In both of the alternative spring arrangements illustrated in FIGS. 12 and 13, each spring assembly can be preloaded to the desired force. One spring, having the lowest compression rating, would offer resistance first until it becomes coil bound or its compression rate exceeds the initial rate of the second spring. The lighter spring allows easier upward or downward movement of the anti-tip wheel assembly for overcoming small obstacles such as thresholds or rugs. The heavier spring offers greater resistance to the upward or downward movement of the anti-tip wheel assembly. In the embodiment illustrated in FIG. 13 each of springs 538 and 540, and springs 738 and 740, can be individually preloaded to the desired force by nuts 442 and 452, and nuts 542 and 552, respectively, to effect greater control of the preload to achieve the desired force. This improvement offers greater control of the power wheelchair's anti-tip wheel assembly and drive motor movement, increasing design parameter capabilities and improving safety.

Still another alternative spring arrangement is illustrated in FIG. 14, which includes a second resilient spring-shaft assembly attached to transversely extending forward lower cross-member 68 at the bottom of vertically downwardly extending forward members 66. Pivotally attached to each spring-shaft assembly at a mounting hole designated as 835 located on a member 836 attached to cross-member 68 rearward of the front portion of frame 12 is a shaft 834, as illustrated in FIG. 14. Formed at one end of shaft 834 is a cylindrical spring support base 837 which has a shoulder (not shown) formed therein, similar to shoulder 536 shown in FIG. 11. A cylindrical spring 838 surrounds shaft 834, which is preferably threaded at its other end (not shown) and operatively attached by a nut assembly 842 to a member 839 that is fixedly attached to motor housing 80 through an aperature in member 839 designated as 840.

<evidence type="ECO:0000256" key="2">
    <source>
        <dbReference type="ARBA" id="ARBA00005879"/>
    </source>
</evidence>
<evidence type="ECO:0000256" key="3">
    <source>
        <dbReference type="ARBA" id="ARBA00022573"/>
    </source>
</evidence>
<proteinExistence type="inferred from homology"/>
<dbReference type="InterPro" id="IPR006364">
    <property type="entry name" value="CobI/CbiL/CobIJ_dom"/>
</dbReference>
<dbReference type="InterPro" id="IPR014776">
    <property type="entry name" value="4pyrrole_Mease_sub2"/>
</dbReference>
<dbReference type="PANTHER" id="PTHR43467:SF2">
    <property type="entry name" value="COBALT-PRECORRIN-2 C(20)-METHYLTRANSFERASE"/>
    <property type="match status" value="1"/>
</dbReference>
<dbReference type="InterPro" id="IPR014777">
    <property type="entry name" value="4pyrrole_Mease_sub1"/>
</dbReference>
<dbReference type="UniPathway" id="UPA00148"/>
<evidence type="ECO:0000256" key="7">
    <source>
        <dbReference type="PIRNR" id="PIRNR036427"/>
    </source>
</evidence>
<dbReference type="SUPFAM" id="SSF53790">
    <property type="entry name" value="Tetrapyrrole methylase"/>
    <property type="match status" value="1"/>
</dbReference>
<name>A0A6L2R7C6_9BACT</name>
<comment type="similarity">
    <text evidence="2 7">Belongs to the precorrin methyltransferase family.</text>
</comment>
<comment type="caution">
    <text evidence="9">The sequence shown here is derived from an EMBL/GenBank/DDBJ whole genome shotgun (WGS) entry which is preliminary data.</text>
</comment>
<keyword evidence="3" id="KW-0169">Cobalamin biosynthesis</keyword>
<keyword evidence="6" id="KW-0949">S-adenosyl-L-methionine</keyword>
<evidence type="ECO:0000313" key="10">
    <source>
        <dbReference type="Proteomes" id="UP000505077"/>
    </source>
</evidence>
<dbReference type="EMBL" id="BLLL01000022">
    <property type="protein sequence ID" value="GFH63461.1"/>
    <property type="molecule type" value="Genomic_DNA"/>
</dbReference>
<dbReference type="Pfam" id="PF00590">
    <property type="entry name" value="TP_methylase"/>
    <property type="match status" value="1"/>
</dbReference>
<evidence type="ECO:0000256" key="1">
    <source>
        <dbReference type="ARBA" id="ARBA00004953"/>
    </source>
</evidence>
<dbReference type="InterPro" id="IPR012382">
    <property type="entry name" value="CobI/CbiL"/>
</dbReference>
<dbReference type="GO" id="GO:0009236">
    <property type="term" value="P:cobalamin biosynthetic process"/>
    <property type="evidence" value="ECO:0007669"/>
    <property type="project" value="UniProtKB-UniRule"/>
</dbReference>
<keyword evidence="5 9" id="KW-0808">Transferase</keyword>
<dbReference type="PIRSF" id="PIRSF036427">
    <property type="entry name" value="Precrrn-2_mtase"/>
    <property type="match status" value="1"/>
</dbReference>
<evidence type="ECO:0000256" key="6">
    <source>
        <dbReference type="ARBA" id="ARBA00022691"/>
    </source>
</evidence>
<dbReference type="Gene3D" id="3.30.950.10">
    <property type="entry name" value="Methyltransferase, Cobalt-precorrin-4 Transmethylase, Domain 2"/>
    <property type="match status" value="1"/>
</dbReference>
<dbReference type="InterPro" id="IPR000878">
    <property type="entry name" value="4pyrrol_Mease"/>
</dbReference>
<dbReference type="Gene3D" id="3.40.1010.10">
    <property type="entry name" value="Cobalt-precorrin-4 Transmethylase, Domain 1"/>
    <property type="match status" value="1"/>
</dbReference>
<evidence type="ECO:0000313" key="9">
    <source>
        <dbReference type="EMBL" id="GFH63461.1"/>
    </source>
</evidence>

This additional resilient suspension offers resistance to upward movement of the anti-tip device and downward rotation of the drive motor. Having one end of the additional resilient suspension attached at the rear of the front portion of the frame offers controllable limits to the movement of the anti-tip device and the drive motor. In this configuration resistance to upward movement of the anti-tip device applied by the resilient suspension is reduced by downward rotational movement of the drive motor. This allows the power wheelchair to climb curbs more easily. Additionally, in this configuration, upward rotational movement of the drive wheels increases resistance to upward movement of the anti-tip device, increasing resistance to forward tipping.

It should be understood that other spring assembly designs, such as the spring assembly designs illustrated in FIGS. 12 and 13, could be substituted for the spring assembly design shown in FIG. 14 without departing from the spirit and scope of the present invention.